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Abstract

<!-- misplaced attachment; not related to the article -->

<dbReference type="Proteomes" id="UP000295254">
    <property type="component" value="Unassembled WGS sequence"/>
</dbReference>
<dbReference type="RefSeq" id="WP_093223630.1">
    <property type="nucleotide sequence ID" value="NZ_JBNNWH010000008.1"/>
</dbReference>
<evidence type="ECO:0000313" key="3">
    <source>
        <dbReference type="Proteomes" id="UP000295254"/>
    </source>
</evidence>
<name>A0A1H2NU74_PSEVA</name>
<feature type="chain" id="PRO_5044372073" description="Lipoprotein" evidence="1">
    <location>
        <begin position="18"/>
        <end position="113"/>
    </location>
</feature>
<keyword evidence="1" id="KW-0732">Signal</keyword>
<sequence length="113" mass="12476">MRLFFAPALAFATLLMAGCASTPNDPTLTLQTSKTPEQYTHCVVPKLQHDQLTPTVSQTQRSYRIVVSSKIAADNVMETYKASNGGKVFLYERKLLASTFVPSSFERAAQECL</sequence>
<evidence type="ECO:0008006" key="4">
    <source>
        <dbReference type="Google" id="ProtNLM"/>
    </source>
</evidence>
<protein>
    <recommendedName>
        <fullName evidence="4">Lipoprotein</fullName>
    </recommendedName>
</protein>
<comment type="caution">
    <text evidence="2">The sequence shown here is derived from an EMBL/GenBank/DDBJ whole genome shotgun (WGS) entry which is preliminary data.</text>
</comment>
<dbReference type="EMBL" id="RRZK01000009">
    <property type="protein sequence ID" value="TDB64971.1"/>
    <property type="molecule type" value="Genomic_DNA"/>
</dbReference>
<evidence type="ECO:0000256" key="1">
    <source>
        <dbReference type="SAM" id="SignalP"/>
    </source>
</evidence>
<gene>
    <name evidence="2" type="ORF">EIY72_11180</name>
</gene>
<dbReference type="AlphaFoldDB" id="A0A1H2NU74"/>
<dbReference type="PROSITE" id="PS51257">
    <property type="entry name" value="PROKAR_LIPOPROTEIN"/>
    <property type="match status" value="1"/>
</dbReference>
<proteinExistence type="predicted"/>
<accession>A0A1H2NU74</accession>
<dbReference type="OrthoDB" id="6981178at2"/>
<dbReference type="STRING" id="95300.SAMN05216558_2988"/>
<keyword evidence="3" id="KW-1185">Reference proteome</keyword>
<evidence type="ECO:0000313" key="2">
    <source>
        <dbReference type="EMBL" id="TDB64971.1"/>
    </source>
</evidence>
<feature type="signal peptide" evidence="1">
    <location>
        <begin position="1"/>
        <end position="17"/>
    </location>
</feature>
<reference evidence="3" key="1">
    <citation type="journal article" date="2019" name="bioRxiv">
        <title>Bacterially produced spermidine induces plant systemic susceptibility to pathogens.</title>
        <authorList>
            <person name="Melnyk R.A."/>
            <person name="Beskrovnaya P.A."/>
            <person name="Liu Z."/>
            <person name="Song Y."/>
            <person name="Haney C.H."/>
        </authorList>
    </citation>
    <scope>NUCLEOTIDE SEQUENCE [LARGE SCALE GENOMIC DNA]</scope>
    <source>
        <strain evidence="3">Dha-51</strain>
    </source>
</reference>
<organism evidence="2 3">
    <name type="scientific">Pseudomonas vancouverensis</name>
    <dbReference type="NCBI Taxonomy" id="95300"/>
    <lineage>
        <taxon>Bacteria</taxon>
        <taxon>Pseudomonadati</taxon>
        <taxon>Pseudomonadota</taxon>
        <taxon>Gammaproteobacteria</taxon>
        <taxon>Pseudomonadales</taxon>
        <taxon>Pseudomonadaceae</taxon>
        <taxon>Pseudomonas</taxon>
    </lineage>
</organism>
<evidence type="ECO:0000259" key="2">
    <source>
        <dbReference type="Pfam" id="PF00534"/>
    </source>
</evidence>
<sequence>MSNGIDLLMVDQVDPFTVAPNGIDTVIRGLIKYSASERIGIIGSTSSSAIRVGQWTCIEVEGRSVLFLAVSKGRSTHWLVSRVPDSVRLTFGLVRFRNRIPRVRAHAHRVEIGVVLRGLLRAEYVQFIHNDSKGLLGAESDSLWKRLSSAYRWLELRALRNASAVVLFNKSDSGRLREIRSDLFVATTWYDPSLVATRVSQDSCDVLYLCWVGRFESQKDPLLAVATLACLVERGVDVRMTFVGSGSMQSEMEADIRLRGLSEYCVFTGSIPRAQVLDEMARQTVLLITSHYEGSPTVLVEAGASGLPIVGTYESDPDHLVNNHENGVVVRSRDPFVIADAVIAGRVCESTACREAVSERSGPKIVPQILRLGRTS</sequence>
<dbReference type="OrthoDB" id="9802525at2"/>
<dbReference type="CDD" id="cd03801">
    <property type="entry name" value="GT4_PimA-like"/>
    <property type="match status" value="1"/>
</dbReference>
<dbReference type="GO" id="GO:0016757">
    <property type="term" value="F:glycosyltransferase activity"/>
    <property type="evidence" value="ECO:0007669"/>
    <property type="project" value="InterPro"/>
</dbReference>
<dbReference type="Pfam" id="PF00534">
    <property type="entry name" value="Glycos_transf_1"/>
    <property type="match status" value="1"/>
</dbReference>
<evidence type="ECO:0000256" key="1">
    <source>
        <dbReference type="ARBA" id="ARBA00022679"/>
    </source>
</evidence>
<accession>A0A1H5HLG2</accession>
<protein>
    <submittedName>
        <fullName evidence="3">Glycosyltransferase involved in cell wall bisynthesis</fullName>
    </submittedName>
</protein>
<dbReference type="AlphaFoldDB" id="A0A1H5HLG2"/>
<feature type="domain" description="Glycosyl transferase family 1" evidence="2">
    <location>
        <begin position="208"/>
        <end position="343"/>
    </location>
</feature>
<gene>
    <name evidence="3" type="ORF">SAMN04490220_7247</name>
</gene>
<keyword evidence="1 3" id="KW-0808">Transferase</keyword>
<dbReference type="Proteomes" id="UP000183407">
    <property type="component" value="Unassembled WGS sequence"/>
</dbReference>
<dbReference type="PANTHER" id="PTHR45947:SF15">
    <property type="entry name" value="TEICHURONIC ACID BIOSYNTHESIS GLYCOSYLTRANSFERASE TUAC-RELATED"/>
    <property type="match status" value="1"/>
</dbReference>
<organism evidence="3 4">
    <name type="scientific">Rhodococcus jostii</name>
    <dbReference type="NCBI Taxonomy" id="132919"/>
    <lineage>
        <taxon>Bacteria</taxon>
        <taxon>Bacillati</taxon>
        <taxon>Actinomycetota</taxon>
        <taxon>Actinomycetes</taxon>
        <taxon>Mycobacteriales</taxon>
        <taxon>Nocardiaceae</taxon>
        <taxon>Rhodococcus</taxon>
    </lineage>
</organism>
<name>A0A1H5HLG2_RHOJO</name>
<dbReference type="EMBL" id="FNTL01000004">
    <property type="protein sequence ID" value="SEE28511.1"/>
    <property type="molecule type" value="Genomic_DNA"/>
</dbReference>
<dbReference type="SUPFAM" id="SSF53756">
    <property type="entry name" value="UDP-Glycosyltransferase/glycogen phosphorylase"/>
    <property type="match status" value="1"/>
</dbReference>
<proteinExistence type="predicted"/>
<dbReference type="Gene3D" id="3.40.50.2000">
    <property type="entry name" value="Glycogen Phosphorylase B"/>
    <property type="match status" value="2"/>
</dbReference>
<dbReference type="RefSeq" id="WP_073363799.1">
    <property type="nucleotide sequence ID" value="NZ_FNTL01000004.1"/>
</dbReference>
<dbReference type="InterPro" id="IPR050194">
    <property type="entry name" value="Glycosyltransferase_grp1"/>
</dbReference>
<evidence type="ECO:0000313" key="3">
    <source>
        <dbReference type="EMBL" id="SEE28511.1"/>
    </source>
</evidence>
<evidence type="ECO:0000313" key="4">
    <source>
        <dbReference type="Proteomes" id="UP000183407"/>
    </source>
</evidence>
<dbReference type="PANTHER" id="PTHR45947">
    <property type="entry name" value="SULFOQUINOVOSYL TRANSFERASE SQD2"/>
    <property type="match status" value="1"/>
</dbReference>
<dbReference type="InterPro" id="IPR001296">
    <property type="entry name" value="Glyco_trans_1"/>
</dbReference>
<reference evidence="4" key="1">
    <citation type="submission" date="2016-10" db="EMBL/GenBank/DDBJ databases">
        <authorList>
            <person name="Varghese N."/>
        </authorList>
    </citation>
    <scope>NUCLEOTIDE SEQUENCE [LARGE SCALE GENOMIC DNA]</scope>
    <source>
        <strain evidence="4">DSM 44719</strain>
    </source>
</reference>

The video game industry has attracted more and more attention not only from technology giants such as Microsoft but also from software developers and private investors. Information technology dictates how game console producers compete in the marketplace. Intensive IT competition in each console generation has shifted the market balance. Competitors jockey to position themselves as the first-mover within a generation or to wait and enter the market with cheaper and more advanced technologies. To capture the characteristics of IT-intensive products, we propose a multigeneration diffusion model that captures both cannibalization and competition effects. We apply the model to analyze game console diffusion with real shipment data for three game consoles from two companies: Sony and Microsoft. We analyze two scenarios: one with only Sony¡¯s products, and one with both companies¡¯ products. We find that the cannibalization between Sony¡¯s products is minimal, and Microsoft maintains a strong competitive edge that has challenged Sony¡¯s market position. The results also explain how Sony has maintained its position as the market leader over the last two generations. This research sheds light on the nature of an IT-intensive game console competition between companies and generations.

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